In the opinion of the Commissioner for Fundamental Rights, the state does not completely fulfill its obligations, as the cases of deaths in residential care homes are not automatically followed by objective, professional inquiries, independent from the age of the deceased person and the maintainer of the institution. In his report, Ombudsman László Székely requested the Minister of Human Capacities to act as soon as possible.

In its submission to the Ombudsman, an international human rights organization called Mental Disability Advocacy Center (MDAC) complained of the fact that the deaths in social care homes, children’s care homes, care homes for persons with disabilities, psychiatric institutions maintained by the state are not followed by an investigation conducted by an independent body in each case.

As a result of his inquiry, Ombudsman László Székely said in summary that there are currently several types of procedures that are applied in cases of death in children’s care homes and residential social care homes. The choice of such procedure depends on whether the care home is maintained by the state, whether it is under the scope of the Social Code or the Child Protection Act, and also, whether the deceased person was under 18 years of age. It is underlined in the report in which cases and based on what criteria the state bodies with a competence for conducting inquiries regard it as justified to take further measures, to request further information, or to conduct an official inspection of the institution in question.

The Ombudsman concluded that the state’s obligation to protect fundamental rights cannot be disregarded in this case, either. In the Ombudsman’s opinion, an objective investigation independent from the players in the social welfare system will be necessary in relation to any and all deaths in institutions of long-term or residential care. If the authorities investigate into the factors contributing to deaths and into whether anyone can be called to account or any other measures should be taken on a professional basis, the number of deaths may be reduced, i.e., such actions may have a preventive effect. The development and maintenance of a uniform preventive mechanism for the protection of rights should be a key element in the state’s objective obligation to protect the life and health of the persons under care. The state is obliged to protect human life institutionally, and this means genuine responsibility.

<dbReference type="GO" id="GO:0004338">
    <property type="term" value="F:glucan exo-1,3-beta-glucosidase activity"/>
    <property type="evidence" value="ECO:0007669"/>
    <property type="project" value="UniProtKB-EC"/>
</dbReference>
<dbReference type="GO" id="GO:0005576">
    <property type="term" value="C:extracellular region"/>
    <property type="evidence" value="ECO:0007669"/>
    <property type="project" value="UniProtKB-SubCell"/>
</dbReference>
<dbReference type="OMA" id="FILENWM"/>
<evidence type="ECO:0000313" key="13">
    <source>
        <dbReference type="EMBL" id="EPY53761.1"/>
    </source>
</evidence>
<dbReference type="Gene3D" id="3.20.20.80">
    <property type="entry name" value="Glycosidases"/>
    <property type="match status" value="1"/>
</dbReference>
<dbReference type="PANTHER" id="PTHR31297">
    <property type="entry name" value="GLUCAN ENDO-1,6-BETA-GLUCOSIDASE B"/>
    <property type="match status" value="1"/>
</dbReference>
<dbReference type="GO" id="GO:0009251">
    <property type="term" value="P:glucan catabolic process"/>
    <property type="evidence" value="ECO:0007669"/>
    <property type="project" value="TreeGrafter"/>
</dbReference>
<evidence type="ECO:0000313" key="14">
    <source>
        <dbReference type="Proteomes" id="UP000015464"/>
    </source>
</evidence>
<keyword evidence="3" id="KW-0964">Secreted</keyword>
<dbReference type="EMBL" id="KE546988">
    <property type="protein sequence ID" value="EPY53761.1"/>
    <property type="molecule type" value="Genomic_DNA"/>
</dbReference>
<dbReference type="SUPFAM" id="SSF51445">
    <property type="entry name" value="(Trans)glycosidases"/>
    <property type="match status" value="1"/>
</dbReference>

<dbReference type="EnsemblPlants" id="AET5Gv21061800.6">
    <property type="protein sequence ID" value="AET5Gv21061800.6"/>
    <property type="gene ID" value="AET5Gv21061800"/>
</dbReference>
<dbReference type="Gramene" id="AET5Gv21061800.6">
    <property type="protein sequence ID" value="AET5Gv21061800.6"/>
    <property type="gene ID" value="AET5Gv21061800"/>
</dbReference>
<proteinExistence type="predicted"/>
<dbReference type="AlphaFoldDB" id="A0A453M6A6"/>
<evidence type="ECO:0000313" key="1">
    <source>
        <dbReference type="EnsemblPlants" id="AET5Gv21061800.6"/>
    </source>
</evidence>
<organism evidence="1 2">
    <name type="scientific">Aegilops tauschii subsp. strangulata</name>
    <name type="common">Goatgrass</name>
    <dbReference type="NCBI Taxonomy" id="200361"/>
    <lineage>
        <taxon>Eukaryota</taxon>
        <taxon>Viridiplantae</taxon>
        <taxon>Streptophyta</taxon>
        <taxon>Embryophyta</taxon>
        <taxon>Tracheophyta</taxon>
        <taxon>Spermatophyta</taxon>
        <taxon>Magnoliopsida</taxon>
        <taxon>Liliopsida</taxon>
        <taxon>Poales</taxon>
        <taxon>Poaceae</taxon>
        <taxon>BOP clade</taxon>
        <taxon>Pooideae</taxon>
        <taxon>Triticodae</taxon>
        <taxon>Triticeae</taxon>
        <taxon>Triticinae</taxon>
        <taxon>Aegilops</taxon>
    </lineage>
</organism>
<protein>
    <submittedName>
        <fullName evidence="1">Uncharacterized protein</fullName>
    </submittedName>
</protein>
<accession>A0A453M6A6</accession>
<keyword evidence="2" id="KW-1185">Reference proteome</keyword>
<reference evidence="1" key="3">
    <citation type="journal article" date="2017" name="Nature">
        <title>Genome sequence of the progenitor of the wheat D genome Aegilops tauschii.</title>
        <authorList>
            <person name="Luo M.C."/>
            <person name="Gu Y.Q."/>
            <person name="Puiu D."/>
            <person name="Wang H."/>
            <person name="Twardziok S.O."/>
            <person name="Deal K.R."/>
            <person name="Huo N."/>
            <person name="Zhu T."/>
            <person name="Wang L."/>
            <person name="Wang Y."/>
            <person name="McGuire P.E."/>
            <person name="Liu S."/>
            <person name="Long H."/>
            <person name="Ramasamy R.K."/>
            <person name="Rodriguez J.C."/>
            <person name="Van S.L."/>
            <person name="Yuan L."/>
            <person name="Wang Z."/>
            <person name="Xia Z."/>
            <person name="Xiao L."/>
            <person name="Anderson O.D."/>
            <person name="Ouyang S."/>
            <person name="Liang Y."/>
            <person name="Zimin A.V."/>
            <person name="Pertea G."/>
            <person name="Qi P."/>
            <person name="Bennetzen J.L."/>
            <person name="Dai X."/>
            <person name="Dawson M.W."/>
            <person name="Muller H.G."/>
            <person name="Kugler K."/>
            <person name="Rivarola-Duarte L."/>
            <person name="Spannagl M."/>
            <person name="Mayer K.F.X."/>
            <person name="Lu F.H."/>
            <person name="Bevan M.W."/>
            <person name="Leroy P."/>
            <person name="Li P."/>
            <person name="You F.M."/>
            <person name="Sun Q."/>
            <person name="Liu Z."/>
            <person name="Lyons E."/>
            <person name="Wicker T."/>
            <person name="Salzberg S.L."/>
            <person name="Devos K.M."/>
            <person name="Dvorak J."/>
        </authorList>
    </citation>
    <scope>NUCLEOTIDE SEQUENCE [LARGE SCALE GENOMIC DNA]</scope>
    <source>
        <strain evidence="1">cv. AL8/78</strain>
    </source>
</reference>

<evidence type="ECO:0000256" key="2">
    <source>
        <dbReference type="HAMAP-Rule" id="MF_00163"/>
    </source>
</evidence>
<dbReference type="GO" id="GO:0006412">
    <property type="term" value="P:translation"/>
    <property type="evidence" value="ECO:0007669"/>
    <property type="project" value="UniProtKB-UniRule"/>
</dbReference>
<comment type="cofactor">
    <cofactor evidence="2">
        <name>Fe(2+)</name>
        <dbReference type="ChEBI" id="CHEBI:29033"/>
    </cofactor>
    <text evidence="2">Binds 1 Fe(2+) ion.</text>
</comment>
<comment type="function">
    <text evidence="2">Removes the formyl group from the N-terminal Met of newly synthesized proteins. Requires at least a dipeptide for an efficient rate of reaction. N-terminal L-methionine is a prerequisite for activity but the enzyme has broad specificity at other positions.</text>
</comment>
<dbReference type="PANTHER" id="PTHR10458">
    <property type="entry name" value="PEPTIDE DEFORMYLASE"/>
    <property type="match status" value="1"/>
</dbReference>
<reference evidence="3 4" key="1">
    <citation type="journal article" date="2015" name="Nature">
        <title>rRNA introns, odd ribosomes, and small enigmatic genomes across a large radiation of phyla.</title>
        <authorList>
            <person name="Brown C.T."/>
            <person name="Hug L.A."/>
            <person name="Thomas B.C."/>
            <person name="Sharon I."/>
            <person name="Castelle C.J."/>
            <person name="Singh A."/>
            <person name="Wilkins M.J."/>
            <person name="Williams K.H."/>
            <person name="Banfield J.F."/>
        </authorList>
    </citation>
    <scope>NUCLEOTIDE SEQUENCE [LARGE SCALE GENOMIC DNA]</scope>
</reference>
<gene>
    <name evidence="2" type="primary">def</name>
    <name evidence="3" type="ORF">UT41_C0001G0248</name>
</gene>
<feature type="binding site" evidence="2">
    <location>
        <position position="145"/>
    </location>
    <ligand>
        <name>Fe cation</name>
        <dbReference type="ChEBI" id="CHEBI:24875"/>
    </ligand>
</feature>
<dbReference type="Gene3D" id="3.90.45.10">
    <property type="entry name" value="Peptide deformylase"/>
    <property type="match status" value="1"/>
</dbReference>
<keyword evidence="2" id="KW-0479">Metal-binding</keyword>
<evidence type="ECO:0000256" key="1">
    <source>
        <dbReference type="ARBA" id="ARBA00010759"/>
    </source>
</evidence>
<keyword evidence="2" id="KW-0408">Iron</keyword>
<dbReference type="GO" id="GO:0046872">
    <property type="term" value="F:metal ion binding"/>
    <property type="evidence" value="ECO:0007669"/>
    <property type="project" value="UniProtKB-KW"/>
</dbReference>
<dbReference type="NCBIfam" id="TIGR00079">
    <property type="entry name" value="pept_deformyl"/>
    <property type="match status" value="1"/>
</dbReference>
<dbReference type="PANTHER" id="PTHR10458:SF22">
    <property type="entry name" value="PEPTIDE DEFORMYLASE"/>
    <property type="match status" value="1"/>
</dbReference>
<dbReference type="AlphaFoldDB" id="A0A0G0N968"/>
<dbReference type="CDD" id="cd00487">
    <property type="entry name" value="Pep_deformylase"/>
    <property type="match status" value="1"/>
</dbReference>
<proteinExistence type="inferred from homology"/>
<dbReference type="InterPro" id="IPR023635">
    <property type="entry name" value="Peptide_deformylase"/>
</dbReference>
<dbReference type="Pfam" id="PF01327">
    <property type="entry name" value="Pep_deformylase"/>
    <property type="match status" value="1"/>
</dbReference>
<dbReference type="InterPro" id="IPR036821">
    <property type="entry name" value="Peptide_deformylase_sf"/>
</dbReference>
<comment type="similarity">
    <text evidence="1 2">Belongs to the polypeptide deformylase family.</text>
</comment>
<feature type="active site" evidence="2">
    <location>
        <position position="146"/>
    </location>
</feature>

Recently, it was pointed out in quite a number of the Ombudsman’s reports that personal and objective resources are deficient in nursing homes with a high number of beds, what is more, it has also happened that the records made of inspections by the supervising authorities indicated life-threatening conditions. All this justifies that the reasons for the cases of death in nursing homes should be investigated into objectively, in the best interests of the patients and the staff who takes care of them. Furthermore, the Commissioner also concluded that the residential care institutions that provide professional care qualify as places of detention, and pursuant to the effective laws, the death of a detainee is always deemed an extraordinary case of death. In the Ombudsman’s opinion, it raises concerns that the procedures to be applied are determined on the basis of who maintains the institutions, as such practice does not ensure the operational frameworks arising from the state’s objective obligation to protect life.  

Ombudsman László Székely pointed it out that the effective statutory environment and the law enforcement practices are not compatible with the state’s objective obligation to protect life, with the principles of legal certainty and equal treatment, and they are not compliant with the obligations undertaken in the Convention on the Rights of the Child and the Convention on the Rights of Persons with Disabilities, either. The Commissioner asked the Minister of Human Capacities to set up an action group, by involving the experts concerned, which will elaborate the legal frameworks and professional protocols ensuring objective investigation into the cases of death in social care homes and children’s care homes maintained by the state or by another entity.